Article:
Tuesday, February 5, 2013

Memorizing poetry

Why undergo the laborious process of memorizing a poem these days, when—tap, tap, tap—you have it at your fingertips? Has this become another outmoded practice? When I was a Boy Scout, in the sixties, I spent some hours trying to learn Morse code and even, on a couple of overly sunny, headachey afternoons, trying to communicate by flag semaphore. Some things were meant to disappear. (And many of my students wish that assignments to memorize poems would follow them.)

The best argument for verse memorization may be that it provides us with knowledge of a qualitatively and physiologically different variety: you take the poem inside you, into your brain chemistry if not your blood, and you know it at a deeper, bodily level than if you simply read it off a screen. Robson puts the point succinctly: “If we do not learn by heart, the heart does not feel the rhythms of poetry as echoes or variations of its own insistent beat.”


stu said...


OK, this provokes me. Here's a question: How do you read poetry? I ask in all seriousness, because I suspect that I'm doing it wrong, or at least, in a manner that's less than optimally productive.

Crucial observation: You can't read a book of poetry like you'd read a novel. Or at least, not like I'd read a novel, which is often in a big, fast, sloppy gulp.

Part of this is that poetry (or at least the poetry I'm reading of late) has to be puzzled out a bit. In this, it's more like reading a technical book -- in that you have to stop and think on almost every page. This probably isn't a comparison that recommends itself to you, but it makes sense to me.

You can't speed read poetry. You have to linger over the words -- ideally speak them aloud if you're in a place where that's possible, but hear them even if you're not. In this, I think Thompson's analogy with wine-drinking is apt, at least so long as you take it analogically rather than literally -- swirl it around a bit first, smell it, sip it, savor it. Talk about it with your friends. Don't just slam it down. Or so it seems to me.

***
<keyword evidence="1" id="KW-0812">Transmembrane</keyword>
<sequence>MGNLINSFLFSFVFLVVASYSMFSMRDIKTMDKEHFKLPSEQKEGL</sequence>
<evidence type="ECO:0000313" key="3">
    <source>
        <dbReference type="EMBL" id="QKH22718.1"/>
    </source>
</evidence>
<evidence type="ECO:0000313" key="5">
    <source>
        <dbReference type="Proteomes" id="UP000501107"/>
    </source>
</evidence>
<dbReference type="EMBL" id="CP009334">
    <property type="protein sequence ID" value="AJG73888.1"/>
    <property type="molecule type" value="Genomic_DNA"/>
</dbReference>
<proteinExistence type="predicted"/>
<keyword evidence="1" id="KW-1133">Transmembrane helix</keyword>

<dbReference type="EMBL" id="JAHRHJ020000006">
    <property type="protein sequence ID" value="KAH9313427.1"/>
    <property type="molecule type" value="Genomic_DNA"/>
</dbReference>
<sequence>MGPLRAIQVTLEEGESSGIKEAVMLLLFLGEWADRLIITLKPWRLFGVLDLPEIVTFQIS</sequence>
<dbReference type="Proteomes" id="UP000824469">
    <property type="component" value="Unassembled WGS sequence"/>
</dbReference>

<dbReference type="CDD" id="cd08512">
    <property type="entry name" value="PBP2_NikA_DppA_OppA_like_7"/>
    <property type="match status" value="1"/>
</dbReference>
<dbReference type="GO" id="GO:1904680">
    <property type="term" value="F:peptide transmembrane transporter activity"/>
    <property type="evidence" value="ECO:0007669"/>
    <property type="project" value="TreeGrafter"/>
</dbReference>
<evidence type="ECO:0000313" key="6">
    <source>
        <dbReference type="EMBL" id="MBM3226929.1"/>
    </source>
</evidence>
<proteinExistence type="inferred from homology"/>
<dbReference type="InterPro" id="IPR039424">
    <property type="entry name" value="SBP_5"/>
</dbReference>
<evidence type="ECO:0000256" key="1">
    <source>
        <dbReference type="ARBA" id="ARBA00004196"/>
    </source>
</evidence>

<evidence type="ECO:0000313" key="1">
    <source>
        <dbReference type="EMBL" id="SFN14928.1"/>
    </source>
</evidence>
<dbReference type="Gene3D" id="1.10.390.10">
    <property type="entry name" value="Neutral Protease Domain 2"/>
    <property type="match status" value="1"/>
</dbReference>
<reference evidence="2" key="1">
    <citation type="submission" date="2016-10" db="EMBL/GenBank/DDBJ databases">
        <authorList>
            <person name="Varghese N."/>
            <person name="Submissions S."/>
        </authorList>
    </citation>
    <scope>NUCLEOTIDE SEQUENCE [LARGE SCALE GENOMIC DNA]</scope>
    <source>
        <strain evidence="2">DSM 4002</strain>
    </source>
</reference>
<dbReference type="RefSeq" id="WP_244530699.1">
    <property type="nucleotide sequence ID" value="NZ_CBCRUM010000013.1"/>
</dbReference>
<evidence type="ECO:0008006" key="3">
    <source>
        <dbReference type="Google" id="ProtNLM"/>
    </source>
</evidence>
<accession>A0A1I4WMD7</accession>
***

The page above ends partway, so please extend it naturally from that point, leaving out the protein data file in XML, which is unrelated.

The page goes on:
But the consequence is that I find myself getting impatient. I'll read a few poems -- 3, 4, a dozen tops, and then find myself sated, unable to continue productively. So I'll set the book aside, sometimes to return to it, sometimes not.

So, again, how do you read poetry? In nibbles or gulps? Do you try to memorize them all, or do you pick and choose? Or not try at all? Do you find the appeal in sentiments, or verbal engineering? Are you tempted to respond? To edit? How do you think about the process of reading poetry? How do you persist?

G. M. Palmer said...

Actually, I do read them straight through like novels.

Or that's what I've been doing lately.

I really think they should work as a book and not just two thick halves of paper with other pages between them.

I read them through again.

Then I start to pick and choose and go to what most moves me.

But I generally take an hour or three and read the book two or more times.

Otherwise I don't feel like I'm appreciating the "bookness" of the collection.

Now, just sort of reading poetry by itself

and not presented in book form

is a bit different. I think read and reread and delve and experiment. That is, I try to make connections and think about why the poet used this word and not that phrase, etc.

stu said...

Ah. Skim, then dive. Makes sense. I'll try it. Thanks.